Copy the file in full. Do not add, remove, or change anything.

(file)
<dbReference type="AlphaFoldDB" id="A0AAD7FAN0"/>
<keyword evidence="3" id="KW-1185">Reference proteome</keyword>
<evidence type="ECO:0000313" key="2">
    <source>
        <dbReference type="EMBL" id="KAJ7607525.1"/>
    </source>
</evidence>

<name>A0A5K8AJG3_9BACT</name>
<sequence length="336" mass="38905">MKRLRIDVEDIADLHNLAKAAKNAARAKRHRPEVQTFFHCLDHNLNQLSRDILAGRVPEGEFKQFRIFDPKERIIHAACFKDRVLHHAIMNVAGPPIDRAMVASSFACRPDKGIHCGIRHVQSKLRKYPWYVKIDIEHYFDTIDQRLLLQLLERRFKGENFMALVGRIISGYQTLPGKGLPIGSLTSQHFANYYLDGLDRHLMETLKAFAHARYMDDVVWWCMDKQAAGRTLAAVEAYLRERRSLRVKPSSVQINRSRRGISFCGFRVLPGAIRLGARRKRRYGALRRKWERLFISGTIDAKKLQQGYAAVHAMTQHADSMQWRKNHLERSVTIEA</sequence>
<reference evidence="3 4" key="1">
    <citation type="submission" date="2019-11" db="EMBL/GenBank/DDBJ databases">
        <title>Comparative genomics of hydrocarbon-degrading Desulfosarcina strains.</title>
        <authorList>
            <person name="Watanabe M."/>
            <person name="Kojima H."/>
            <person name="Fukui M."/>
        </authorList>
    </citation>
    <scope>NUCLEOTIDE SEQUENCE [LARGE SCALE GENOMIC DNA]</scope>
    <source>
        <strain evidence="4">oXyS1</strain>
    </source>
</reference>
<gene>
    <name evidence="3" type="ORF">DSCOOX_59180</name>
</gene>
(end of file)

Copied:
<dbReference type="AlphaFoldDB" id="A0AAD7FAN0"/>
<keyword evidence="3" id="KW-1185">Reference proteome</keyword>
<evidence type="ECO:0000313" key="2">
    <source>
        <dbReference type="EMBL" id="KAJ7607525.1"/>
    </source>
</evidence>

<name>A0A5K8AJG3_9BACT</name>
<sequence length="336" mass="38905">MKRLRIDVEDIADLHNLAKAAKNAARAKRHRPEVQTFFHCLDHNLNQLSRDILAGRVPEGEFKQFRIFDPKERIIHAACFKDRVLHHAIMNVAGPPIDRAMVASSFACRPDKGIHCGIRHVQSKLRKYPWYVKIDIEHYFDTIDQRLLLQLLERRFKGENFMALVGRIISGYQTLPGKGLPIGSLTSQHFANYYLDGLDRHLMETLKAFAHARYMDDVVWWCMDKQAAGRTLAAVEAYLRERRSLRVKPSSVQINRSRRGISFCGFRVLPGAIRLGARRKRRYGALRRKWERLFISGTIDAKKLQQGYAAVHAMTQHADSMQWRKNHLERSVTIEA</sequence>
<reference evidence="3 4" key="1">
    <citation type="submission" date="2019-11" db="EMBL/GenBank/DDBJ databases">
        <title>Comparative genomics of hydrocarbon-degrading Desulfosarcina strains.</title>
        <authorList>
            <person name="Watanabe M."/>
            <person name="Kojima H."/>
            <person name="Fukui M."/>
        </authorList>
    </citation>
    <scope>NUCLEOTIDE SEQUENCE [LARGE SCALE GENOMIC DNA]</scope>
    <source>
        <strain evidence="4">oXyS1</strain>
    </source>
</reference>
<gene>
    <name evidence="3" type="ORF">DSCOOX_59180</name>
</gene>